≡ Menu ≡ Menu

The Legacy of Leah Shriro

Journal Correspondent

Leah Shriro with her husband Ben Hughes, who said that Leah led with her heart.

Leah Shriro loved the work she did at Temple B’nai Abraham. The founder of the social action committee, Shriro was an active member said Rabbi Alison Adler, someone “who jumped into every project the social action committee did.“
At the early age of 62, Leah died in 2015. But her legacy as a volunteer lives on, and was celebrated when Temple B’nai Abraham in Beverly honored its Family Promise volunteers with the Leah Shriro Memorial Award for Social Action at a Shabbat service on Friday, January 13.
Family Promise is a nonprofit interfaith hospitality network that provides temporary shelter, meals, hospitality and management for homeless families.  Volunteers from Temple B’nai Abraham, along with several churches, work together in providing these services.
This is the second year the award was given in what is now, according to Rabbi Adler, an annual event. The Shabbat service preceding Martin Luther King’s birthday was chosen due to King’s penchant for social action.  Although Shriro passed away the same weekend in 2015, Rabbi Adler said that was a coincidence.
The idea of an annual award giving began soon after Shriro passed away. “We were devastated by her death, but were inspired by her life,” Jim Younger, current chairman of the temple’s social action committee, explained. He said they were looking for a way to honor and celebrate her life by annually choosing a person or group of temple volunteers who embodied Shriro’s commitment to the community and making an impact.
Shriro’s husband, Ben Hughes, who was approached by Younger and Rabbi Adler, not only embraced the idea, but opted to be the person who presents the award. “I was of course very moved and honored that Leah would be remembered this way, and have been very happy to be a part of selecting the honorees and taking part in the presentation ceremonies.”
He emphasized that the award itself recognizes that many temple members are “doing things to advance social justice, support families and bring about economic empowerment.”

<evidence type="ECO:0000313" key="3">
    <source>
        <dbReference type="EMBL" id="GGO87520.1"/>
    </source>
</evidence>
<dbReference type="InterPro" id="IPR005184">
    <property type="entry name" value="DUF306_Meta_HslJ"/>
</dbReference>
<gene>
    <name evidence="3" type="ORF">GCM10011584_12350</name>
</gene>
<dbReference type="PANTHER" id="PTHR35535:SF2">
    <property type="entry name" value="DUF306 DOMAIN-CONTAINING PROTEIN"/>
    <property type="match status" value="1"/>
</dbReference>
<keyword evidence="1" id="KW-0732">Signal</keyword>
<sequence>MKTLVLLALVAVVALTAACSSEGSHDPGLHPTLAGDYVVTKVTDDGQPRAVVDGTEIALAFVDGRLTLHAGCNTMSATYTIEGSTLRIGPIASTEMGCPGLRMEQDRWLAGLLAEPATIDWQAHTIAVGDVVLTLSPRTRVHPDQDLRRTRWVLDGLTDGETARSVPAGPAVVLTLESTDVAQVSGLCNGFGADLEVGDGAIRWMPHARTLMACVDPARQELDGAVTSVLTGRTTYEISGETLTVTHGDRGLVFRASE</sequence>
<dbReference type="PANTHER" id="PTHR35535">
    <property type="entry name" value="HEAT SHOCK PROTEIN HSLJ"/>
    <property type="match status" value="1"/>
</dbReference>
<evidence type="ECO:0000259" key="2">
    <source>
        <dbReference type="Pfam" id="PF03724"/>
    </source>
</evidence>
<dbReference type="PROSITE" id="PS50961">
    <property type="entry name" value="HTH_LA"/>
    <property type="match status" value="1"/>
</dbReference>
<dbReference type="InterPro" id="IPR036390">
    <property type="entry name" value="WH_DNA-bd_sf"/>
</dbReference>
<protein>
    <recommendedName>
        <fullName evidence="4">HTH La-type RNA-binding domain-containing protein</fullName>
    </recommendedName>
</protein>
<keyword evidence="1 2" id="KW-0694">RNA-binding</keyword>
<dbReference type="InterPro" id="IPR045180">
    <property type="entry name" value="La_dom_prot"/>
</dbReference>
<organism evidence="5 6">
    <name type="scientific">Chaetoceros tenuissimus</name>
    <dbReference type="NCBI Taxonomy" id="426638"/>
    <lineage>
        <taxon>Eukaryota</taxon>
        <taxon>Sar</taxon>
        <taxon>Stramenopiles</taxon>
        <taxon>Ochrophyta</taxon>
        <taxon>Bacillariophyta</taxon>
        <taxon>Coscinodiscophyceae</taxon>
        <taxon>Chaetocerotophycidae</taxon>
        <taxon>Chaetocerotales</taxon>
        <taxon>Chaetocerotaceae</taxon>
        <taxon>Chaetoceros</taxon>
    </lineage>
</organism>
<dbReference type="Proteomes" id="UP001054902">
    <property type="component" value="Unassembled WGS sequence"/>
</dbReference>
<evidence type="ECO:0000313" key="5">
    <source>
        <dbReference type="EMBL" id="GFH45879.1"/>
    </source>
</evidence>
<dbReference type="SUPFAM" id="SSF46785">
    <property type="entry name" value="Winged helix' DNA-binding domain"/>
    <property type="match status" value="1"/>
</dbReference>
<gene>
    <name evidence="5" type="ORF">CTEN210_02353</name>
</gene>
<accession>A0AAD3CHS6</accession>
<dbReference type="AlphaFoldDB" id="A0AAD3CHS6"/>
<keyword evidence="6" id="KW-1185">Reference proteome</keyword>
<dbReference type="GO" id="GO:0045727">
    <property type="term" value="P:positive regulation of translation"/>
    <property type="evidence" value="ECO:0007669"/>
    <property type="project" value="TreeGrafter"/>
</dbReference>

He described his late wife’s commitment to social action and said it came from two places: “First, she led with her heart, always. She was just instinctively compassionate and caring. Second, she would never hesitate to pick up the phone, collect signatures, attend meetings, make those fundraising calls, do the grunt work.”
Hughes said that Shriro grew up in the 1950s and 60s in Syracuse, New York and that she got her passion from her mother who was a devoted Zionist and active in many causes. “Leah was definitely a role model for me and for Isabel, our daughter, who is about to turn 23 and working as a reporter in Atlanta.” They were married for 30 years.
According to Hughes, Adler and Younger, Shriro participated in numerous social action activities in addition to Family Promise, including the Pe’ah Garden, a sustainable garden on the temple grounds where congregants grow food to donate to the local food pantry, and Essex County Community Organization’s (ECCO) Living Wage Campaign. She also volunteered as an ESL teacher with Beverly Bootstraps, served on several temple boards and on her daughter’s school PTO.
“She did a lot in the past for our greater community,” explained Rabbi Adler. “I feel blessed to have known her and for us to be able to honor her in this way. And Leah made the world so much better, though she was here so briefly. ”
Last year, Jerry and Susan Wolper of Beverly, were honored for their work with Monday Night Suppers, a once a month program that is partnered with the First Baptist Church in Beverly to provide meals to Beverly’s underserved, according to Younger. The Wolpers are also volunteers with Family Promise.

{ 0 comments… add one }

Leave a Comment